Waiting for Christmas in Hong Kong
Merry Christmas from Hong Kong
I jumped on the star ferry on the central pier of Hong Kong, splurging for the “expensive” ticket on the second floor of the ferry to Kowloon. As the ferry navigated forward on the choppy dark waves my eyes wandered back to the night skyline on the Hong Kong Island, so many buildings with Christmas lights, snowflakes, decorations and holiday greetings.
I was surprised about how many of the greetings were politically correct; instead of saying Merry Christmas, they had opted for Seasons Greetings, Happy Holidays and so on. Thankfully some of them still opted for the traditional Merry Christmas, while others just couldn’t make up their minds and blinked between Merry Christmas and Seasons Greetings like some politically correct Schrödinger’s cat on Christmas Eve.
Some of the Christmas lights have opted for the politically correct Season's Greetings
We reached the Kowloon pier and I walked a few steps toward the Harbour City mall, instantly running into a huge Christmas setting in the tune of Toy Story. All of them were there, the three aliens, Woody, Rex and so on. And of course hundreds of people trying to get their photo taken in front of the decorations without any of the other hundred people getting into their photo; a quest which for me provided entertainment for quite a while.
Happy Holidays from Toy Story
The toy stroy set up was huge
Hong Kong loves its malls and the malls love Christmas, so all of them have huge Christmas settings inside or outside, depending on where they have managed to find enough space.
Obviously when you think of Christmas, Hong Kong isn’t high up on the list of places you immediately think of. I spent two weeks there in December constantly surrounded by Christmas decorations and other Christmas things, but it was only after I left it that I realized how much of it was actually there.
1881 Heritage Christmas decorations
Most of the malls put quite a lot of effort into the Christmas decorations
I have been following Cheryl’s blog (cherylhoward.com) and she has recently been busy posting about various Christmas markets in Europe. I’ve seen all those photos and kept thinking that damn I haven’t seen any Christmas markets this year! Then I realized the amount of Christmas that there is going on in Hong Kong, even if it wasn’t in the sense of a traditional Christmas markets. You can however think of Hong Kong as one huge modern Christmas market; one with less mulled wine (couldn’t find any, which is a shame).
Giant three meter tall Christmas tree build of Ferrero Rocher chocolates in front of a mall
And nobody took any of the chocolates, try doing that in Europe, I dare you!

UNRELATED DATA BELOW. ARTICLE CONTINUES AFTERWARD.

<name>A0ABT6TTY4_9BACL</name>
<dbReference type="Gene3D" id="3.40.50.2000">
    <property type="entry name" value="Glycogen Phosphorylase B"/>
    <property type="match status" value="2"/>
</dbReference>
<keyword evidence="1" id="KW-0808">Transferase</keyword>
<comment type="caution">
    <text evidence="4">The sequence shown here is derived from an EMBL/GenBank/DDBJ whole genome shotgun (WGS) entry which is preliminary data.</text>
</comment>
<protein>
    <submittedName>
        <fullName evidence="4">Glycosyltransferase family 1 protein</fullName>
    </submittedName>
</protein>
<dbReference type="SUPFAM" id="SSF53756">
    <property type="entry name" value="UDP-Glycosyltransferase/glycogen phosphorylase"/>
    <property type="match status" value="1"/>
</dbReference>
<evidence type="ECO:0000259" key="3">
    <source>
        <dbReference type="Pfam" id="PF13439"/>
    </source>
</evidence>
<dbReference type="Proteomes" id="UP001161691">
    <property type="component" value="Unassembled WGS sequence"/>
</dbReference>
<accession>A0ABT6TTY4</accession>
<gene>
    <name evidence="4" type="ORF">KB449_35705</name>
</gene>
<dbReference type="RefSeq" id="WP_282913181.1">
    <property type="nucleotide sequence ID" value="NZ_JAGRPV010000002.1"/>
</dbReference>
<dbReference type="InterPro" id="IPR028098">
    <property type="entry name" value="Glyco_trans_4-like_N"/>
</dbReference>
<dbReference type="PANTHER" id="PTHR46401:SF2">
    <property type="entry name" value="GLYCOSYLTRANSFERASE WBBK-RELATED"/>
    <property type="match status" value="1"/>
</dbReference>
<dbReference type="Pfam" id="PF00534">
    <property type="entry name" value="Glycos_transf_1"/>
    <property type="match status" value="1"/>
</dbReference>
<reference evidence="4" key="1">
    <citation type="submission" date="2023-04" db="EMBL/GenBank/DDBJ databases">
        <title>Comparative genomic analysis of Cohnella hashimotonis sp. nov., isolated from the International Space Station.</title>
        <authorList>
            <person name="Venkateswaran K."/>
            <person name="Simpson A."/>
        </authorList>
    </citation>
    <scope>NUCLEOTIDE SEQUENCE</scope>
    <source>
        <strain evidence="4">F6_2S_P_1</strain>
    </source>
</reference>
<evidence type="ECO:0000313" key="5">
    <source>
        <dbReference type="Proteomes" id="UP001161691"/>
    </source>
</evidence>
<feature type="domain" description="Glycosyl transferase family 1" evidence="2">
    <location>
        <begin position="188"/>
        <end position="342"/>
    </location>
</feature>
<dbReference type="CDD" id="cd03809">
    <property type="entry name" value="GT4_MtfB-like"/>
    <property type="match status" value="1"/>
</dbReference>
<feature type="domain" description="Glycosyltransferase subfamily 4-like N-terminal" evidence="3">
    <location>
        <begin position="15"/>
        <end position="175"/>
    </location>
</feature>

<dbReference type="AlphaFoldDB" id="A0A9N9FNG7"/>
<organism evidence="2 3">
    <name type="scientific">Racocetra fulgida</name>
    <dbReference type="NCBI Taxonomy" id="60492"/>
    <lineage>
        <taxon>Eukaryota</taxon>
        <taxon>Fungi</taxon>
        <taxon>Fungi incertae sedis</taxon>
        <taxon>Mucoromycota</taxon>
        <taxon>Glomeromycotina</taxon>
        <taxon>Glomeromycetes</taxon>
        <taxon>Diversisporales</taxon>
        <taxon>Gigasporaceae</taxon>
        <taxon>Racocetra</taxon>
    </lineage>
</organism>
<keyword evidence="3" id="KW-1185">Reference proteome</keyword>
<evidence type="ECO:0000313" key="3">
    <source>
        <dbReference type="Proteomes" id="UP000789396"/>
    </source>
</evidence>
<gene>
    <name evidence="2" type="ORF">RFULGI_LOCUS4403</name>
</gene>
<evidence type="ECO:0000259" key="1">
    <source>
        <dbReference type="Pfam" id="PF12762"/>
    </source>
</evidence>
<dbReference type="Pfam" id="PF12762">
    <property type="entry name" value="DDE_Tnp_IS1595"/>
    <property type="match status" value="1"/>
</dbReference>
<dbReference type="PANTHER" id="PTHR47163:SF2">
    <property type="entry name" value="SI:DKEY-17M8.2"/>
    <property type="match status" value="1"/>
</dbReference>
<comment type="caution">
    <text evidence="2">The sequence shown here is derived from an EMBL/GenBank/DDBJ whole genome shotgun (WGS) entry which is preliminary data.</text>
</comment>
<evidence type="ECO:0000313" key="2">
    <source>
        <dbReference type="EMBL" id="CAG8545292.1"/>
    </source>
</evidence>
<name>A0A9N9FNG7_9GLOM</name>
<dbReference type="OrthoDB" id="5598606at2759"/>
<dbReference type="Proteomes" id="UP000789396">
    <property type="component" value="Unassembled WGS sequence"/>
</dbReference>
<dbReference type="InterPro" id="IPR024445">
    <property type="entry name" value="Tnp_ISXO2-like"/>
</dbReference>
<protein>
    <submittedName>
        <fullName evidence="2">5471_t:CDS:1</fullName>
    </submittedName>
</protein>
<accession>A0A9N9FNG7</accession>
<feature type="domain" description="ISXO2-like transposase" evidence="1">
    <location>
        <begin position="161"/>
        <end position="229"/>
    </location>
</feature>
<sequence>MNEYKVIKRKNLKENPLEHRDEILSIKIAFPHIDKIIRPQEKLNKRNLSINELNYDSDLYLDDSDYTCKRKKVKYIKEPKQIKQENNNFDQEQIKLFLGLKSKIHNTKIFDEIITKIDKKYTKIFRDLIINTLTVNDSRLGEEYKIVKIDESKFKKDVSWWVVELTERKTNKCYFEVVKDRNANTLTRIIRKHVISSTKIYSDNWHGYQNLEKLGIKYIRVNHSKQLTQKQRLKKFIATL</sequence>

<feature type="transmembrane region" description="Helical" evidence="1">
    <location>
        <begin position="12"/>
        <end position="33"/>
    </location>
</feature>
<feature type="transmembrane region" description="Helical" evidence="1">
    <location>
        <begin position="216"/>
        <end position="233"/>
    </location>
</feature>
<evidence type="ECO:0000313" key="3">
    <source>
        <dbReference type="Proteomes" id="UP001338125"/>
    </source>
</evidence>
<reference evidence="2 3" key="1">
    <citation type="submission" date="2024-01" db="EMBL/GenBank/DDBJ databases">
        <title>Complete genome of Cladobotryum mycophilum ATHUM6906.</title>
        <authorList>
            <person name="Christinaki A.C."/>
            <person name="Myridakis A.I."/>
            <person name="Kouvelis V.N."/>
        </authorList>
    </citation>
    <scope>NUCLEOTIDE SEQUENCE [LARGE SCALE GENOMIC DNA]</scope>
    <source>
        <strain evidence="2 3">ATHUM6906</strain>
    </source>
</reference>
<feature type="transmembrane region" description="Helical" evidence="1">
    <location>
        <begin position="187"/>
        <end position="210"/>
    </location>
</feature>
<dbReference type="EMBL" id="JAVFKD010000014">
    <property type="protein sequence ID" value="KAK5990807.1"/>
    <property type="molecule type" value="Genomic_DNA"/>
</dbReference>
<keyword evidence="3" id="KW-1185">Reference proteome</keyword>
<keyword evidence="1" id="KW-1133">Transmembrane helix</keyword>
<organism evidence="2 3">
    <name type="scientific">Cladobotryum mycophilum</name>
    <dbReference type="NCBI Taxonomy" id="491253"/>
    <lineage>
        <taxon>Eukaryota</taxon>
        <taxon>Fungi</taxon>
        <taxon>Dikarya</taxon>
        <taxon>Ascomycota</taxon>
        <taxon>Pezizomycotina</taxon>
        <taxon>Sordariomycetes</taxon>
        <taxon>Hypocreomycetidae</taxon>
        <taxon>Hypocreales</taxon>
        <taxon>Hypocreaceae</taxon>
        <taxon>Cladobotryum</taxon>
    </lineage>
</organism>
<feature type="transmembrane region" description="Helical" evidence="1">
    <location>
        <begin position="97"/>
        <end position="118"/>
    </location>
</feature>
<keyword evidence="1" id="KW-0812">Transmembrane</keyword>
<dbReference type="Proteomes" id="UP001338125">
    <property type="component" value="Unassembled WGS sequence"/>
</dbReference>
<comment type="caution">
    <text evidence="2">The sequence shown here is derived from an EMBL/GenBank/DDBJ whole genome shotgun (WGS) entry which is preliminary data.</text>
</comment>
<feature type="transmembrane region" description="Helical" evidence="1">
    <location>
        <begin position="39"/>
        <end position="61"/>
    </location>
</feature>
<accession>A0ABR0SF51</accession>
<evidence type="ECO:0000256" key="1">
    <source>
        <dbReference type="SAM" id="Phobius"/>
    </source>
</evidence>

Also as I finally reached my hometown of Jyväskylä in Finland; I walked around the town center, I was surprised to see how it didn’t seem as Christmassy as I had been expecting; an opinion which will probably get my Finnish citizenship terminated; this is the country of Santa Claus after all.
The lack of Christmas feeling has mostly to do with the lack of snow, which renders the town and the landscape into depressing grey. There really aren’t that much Christmas decorations, at least if you compare it to Hong Kong. Without snow, Finland just doesn’t seem as Christmassy as it should.
If you are Santa Clause you can smoke inside
The smoke actually was quite nice, made it smell very Christmassy
Now of course with Hong Kong, it could be argued that it’s all just about the commercial Christmas, an opinion which I wouldn’t argue with, but you know, in some cases it is enough. Christmas after all in my opinion is more about family and friends, not so much about the place (although snow definitely helps), in which case Hong Kong definitely has enough Christmas decorations to keep you interested for a while.
Also you can find all the Christmas decorations you might need to buy from the various market, and besides you might find some Christmas decorations nobody else has. Also if you go the flower market street you can even find actual Christmas trees and flowers!
Christmas decorations sold at the flower market
Some of the decorations look pretty traditional
You can find all sorts of Christmas decorations
You have various different kinds of christmas trees you can choose
You can buy the necessary Santa Claus outfits from the markets; together with the slightly more naughty Miss Santa costumes!
So if you are looking for some impressive Christmas decorations, getting into holiday spirit and doing some holiday shopping, you could definitely do a lot worse than Hong Kong. If you however are just looking for a traditional Christmas market, you might be better off heading somewhere in Europe.
What do you think is the best place to wait for Christmas?